Condensed-Matter Physics & Materials Science Seminar

"Electron Transport through a Proximitized Nanowire"

Presented by Leonid Glazman, Yale University

Thursday, January 7, 2016, 1:30 pm — Bldg. 734, ISB Conf. Rm. 201 (upstairs)

Motivated by recent experiments on InAs nanowires with epitaxial Al we investigate the two-terminal conductance of a short proximitized nanowire. We identify the leading electron transport processes at zero applied magnetic field as well as at finite fields, which suppress the induced superconducting gap and drive the system towards the topological transition. In the conventional superconducting phase, the conductance is controlled by the sequential Cooper pair tunneling if the induced gap exceeds the charging energy of the nanowire, and by the elastic single-electron processes if the gap becomes smaller than the charging energy. The latter mechanism yields smaller values of the linear conductance and strongly asymmetric Coulomb blockade peaks, which may explain some experimental findings. Finally, we develop a quantitative theory for the conductance evolution across the transition into the topologically-nontrivial phase.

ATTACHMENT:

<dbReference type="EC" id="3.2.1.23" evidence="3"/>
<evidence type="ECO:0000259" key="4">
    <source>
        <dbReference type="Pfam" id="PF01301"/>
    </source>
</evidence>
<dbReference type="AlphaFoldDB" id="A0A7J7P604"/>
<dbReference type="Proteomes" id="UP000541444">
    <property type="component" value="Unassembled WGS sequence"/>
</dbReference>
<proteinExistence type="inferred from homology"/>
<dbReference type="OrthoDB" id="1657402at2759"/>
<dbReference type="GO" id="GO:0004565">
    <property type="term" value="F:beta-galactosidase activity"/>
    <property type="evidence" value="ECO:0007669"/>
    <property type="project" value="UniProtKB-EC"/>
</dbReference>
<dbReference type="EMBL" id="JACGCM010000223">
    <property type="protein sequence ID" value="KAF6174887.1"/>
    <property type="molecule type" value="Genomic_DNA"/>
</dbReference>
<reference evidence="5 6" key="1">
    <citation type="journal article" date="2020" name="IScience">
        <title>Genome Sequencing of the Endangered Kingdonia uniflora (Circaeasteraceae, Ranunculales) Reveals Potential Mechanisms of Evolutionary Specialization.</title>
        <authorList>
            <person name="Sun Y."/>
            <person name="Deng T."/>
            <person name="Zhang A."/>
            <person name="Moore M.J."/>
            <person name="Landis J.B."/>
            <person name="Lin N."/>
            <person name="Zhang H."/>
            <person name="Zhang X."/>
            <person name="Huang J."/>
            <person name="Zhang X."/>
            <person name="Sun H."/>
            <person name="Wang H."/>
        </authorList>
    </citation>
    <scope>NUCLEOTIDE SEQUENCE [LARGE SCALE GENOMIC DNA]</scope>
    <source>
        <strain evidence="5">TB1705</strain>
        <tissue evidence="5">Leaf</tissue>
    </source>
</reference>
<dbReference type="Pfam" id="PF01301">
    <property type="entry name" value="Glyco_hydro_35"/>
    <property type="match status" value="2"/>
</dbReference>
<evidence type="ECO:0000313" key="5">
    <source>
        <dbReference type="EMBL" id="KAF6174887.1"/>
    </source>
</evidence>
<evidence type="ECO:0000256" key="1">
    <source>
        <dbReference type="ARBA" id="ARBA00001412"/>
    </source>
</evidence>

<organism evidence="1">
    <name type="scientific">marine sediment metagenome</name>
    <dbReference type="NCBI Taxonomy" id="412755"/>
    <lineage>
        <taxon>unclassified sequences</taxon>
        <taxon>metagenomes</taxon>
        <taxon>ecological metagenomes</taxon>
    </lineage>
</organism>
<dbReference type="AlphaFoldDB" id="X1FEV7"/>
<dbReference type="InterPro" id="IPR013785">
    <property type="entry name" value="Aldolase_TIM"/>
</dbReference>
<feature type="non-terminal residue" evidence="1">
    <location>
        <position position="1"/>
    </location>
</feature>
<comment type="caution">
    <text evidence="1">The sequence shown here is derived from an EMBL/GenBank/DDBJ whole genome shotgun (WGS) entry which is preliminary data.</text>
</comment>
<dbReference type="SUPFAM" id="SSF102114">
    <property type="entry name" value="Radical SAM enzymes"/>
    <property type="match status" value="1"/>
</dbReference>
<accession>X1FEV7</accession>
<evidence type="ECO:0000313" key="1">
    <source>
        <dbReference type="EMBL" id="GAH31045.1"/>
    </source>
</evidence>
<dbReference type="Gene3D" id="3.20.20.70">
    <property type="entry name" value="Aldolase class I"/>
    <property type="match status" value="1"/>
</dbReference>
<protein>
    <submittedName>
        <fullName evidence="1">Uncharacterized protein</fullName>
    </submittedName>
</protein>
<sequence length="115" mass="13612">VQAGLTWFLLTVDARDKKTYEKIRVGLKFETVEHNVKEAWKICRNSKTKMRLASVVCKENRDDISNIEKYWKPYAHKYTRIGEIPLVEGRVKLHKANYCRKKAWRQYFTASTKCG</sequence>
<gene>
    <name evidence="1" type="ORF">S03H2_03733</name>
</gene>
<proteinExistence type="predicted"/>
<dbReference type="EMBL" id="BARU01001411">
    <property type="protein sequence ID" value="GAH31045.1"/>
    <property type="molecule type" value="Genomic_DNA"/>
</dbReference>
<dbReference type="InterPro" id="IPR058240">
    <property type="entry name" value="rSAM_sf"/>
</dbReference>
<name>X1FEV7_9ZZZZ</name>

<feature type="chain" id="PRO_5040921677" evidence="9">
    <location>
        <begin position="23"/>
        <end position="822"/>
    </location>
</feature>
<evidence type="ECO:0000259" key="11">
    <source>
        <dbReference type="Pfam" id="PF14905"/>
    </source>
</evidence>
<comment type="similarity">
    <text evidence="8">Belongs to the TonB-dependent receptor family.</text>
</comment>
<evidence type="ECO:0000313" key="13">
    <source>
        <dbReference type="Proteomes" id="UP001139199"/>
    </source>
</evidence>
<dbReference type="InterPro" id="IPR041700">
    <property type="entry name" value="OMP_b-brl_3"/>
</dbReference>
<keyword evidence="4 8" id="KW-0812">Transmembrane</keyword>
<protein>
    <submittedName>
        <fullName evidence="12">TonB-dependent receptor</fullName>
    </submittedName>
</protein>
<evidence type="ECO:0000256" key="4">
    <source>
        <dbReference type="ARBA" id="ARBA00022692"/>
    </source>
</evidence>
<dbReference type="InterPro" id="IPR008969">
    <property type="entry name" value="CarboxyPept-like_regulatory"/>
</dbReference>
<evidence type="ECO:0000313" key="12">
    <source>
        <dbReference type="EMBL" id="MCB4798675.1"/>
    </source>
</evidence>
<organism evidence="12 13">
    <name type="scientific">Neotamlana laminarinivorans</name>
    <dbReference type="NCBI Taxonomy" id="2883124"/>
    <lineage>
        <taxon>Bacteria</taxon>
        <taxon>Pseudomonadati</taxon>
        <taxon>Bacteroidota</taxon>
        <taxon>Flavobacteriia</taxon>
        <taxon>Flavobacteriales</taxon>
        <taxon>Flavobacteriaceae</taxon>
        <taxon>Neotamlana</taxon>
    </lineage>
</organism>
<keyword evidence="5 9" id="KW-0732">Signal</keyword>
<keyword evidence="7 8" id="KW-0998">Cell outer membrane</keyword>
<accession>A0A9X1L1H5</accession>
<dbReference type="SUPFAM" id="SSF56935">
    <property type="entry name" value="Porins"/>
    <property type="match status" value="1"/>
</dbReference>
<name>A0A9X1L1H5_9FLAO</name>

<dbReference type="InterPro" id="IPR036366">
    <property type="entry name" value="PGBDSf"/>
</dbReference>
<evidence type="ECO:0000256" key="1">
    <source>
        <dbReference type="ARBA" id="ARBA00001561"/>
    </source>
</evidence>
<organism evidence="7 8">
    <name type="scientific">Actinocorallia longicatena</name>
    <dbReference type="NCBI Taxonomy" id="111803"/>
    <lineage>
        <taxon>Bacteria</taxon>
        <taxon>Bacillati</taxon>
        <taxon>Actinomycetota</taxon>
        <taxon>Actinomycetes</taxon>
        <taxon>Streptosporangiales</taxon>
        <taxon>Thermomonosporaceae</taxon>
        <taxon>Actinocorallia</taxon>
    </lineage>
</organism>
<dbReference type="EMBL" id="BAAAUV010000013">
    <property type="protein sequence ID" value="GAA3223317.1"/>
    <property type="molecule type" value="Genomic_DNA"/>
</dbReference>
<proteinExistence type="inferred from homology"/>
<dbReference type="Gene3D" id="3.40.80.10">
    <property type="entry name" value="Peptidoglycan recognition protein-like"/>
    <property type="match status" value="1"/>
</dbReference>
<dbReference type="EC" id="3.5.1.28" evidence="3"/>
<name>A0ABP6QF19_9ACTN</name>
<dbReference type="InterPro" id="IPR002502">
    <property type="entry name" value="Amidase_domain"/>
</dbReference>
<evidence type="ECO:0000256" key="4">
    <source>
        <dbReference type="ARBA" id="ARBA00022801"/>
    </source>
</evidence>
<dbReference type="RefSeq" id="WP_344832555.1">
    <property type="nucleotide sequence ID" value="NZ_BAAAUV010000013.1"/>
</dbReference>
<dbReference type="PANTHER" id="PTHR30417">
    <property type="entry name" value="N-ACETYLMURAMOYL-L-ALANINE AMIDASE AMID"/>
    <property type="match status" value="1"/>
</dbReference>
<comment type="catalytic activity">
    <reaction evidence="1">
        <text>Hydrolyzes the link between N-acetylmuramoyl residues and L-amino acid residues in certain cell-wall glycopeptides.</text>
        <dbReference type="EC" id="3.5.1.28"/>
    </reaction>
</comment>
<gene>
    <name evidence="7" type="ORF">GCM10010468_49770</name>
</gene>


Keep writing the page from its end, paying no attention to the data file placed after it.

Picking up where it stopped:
Hosted by: Alexei Tsvelik

11246  |  INT/EXT  |  Events Calendar